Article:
After the shafts were correctly located, the motor mount position was established. I made up a mount using wood and aluminium plate. The motor shaft spacing is determined using the shaft centre lines. The longitudinal location can be measured from the shaft slope and height.
          Two brushed, 550 type motors were then fitted to the mount, followed by the shaft couplings. The mount location can be fine tuned by slightly sliding the mount around until the motor and shafts could be rotated with the minimum force. The mount was then glued into place.
          The shaft couplings used are steel, which tend to be noisy. I find that if a rubber or plastic sleeve is pushed over the coupling it quietens considerably. The inner coupling cavity/sleeve can also be filled with grease to ensure the joint is lubricated. I had earlier installed “oiler” fittings to the shafts for periodic lubrication.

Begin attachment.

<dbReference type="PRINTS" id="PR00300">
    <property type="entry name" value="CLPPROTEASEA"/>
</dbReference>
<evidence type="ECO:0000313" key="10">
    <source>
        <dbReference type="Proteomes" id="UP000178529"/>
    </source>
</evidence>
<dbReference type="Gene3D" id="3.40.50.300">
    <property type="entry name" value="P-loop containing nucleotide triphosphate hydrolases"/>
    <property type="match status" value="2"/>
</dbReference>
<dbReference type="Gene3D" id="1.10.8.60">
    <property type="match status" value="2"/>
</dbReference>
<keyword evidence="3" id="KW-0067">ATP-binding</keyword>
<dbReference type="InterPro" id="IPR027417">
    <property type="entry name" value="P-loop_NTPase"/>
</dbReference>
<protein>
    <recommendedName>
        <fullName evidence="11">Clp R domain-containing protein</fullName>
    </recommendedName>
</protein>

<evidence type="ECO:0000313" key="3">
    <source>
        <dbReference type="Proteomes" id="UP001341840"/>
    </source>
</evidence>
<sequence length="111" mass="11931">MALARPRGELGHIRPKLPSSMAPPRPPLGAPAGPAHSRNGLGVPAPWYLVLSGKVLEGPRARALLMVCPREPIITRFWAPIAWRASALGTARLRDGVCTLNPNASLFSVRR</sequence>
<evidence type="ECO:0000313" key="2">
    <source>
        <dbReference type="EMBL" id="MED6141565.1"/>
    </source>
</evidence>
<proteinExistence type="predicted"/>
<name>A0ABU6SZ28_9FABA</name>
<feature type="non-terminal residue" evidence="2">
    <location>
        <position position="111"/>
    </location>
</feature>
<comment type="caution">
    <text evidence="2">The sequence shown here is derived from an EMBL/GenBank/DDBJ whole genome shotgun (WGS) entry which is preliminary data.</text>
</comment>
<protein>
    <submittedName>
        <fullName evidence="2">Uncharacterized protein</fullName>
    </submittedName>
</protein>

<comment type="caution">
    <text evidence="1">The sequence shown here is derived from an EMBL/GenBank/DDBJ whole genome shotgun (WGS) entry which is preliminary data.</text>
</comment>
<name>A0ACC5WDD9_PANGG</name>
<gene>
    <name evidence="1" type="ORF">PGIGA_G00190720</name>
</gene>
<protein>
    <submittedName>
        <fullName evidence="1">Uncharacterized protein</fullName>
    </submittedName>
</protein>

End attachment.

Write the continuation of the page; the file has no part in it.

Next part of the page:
I decided to try the Quicrun 1060 series ESC on this model, one per motor, to improve control. So far they work well, although the installation would be eased if the wires were longer.
          I made up rudders by wrapping styrene sheet around a flattened brass rod and gluing together. The doubled over sheet was then cut to the rudder side profile and the section sanded to shape. Once compete the shafts were lubricated and inserted into the tubes. The rudder servo was fitted with a control linkage made up using old bicycle spokes and tested. I set the radio up to the “elevon” control sequence and tested the systems. Nice thing about brushed motors is everything usually works right the first time! No programming of ESCs etc needed either!